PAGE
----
After the grand recession of 1973, Martha left Wall Street for Mulberry Street, purchasing an antique farmhouse in New England and starting a catering business. It was also around this time that she also began to write columns on a wide variety of subjects, including cooking, decorating, and interior design. This fame led to positions at magazines and a contract with Kmart, a relationship doubtlessly just as tumultuous as her marriage. As the '90s arrived, so did Martha's acceleration to the top of the happy housewife pile. Her syndicated program was so successful it spawned several spinoff shows, her own Kmart product line, and earned her a spot next to Busta Rhymes at the MTV Music Awards.
But it was her appearance on Conan O'Brien sipping a 40-ounce of Old English that earned her a spot in the hearts of millions, proving that she was equally adept at self-mockery and making a mean plate of spaghetti. She became a predictable target for jealous late-night talk-show hosts, but it was Stewart who would have the last laugh: she went public with her company Martha Stewart Omnimedia and raked in more money than the GNP of many small third-world nations combined. But the shining light of success wasn't to last for long.
In 2002, Stewart was investigated for insider trading and was found guilty, even though no concrete evidence was ever found. This led to a massive fallout of support from many of her colleagues and led to the inevitable cancellation of her television shows. This eventually turned into a three-year paper chase of endless trials and lawsuits, ending in Stewart being sentenced to five months in federal prison for conspiracy and obstruction of justice. Prison life was a bit of a change for Martha, but like the hardest of hip-hop artists, M. Diddy couldn't be held back for long.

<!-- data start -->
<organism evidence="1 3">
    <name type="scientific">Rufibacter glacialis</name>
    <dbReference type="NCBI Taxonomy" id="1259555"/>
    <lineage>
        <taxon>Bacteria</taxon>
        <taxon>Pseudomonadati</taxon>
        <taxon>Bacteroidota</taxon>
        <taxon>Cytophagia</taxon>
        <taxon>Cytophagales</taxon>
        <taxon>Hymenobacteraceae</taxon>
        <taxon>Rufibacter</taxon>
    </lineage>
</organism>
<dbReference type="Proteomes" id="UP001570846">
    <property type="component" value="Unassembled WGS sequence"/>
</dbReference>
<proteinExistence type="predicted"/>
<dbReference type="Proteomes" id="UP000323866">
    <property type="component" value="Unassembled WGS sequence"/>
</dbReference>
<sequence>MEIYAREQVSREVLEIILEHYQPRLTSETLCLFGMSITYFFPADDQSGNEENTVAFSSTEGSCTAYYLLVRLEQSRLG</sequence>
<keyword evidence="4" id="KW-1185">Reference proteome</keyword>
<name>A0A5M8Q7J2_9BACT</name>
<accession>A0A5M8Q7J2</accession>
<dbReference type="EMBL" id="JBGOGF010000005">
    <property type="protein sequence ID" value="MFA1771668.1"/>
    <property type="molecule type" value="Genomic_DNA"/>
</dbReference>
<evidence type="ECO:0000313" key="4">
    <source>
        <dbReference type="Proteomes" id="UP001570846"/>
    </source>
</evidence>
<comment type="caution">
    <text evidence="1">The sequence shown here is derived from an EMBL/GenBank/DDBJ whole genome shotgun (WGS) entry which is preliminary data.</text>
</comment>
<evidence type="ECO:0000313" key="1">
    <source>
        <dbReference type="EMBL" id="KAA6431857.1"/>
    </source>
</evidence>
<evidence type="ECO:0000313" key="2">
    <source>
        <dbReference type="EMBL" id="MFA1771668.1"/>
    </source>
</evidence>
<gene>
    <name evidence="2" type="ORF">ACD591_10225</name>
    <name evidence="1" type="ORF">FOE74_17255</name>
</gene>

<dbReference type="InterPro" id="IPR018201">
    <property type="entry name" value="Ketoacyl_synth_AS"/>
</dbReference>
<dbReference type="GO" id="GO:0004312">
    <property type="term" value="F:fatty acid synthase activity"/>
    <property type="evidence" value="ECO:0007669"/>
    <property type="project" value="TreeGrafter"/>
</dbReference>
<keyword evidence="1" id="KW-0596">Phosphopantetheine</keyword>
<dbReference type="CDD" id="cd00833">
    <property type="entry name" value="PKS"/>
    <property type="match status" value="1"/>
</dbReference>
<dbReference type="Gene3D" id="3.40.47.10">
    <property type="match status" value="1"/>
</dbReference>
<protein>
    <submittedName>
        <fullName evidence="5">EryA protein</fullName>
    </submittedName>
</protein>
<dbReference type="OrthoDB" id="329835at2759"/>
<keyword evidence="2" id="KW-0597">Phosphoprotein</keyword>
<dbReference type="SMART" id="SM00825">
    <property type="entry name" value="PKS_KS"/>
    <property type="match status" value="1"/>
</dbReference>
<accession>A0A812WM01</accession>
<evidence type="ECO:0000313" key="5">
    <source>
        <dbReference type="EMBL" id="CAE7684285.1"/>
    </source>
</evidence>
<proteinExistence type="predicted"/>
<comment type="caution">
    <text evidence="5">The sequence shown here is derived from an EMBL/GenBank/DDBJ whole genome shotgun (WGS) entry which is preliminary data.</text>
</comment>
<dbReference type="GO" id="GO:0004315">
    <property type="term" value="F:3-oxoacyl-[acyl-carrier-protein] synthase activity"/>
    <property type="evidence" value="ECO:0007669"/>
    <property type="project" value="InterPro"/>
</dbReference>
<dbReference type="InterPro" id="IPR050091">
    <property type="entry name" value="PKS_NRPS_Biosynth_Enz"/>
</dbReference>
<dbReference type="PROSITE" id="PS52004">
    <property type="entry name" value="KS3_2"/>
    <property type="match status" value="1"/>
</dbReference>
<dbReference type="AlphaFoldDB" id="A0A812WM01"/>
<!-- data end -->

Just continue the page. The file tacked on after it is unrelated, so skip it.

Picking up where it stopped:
After her release from prison in March 2005, her relationship with Kmart improved, no doubt in small part to the merger of Kmart with Sears, ensuring her products greater exposure to millions of mall shoppers worldwide. She also made a triumphant return to television with a daytime talk show and her own edition of the wildly successful The Apprentice. Once again redefining the line between reality and television, Stewart berates and humiliates potential employees while they take on tasks in order to please her and win a spot at one of her coveted companies. In 2005, she launched her own station on the Sirius radio network, released a line of DVDs from some of her favorite television episodes, and curated a series of compact discs designed to serve as background music for all occasions. ~ Rob Theakston, Rovi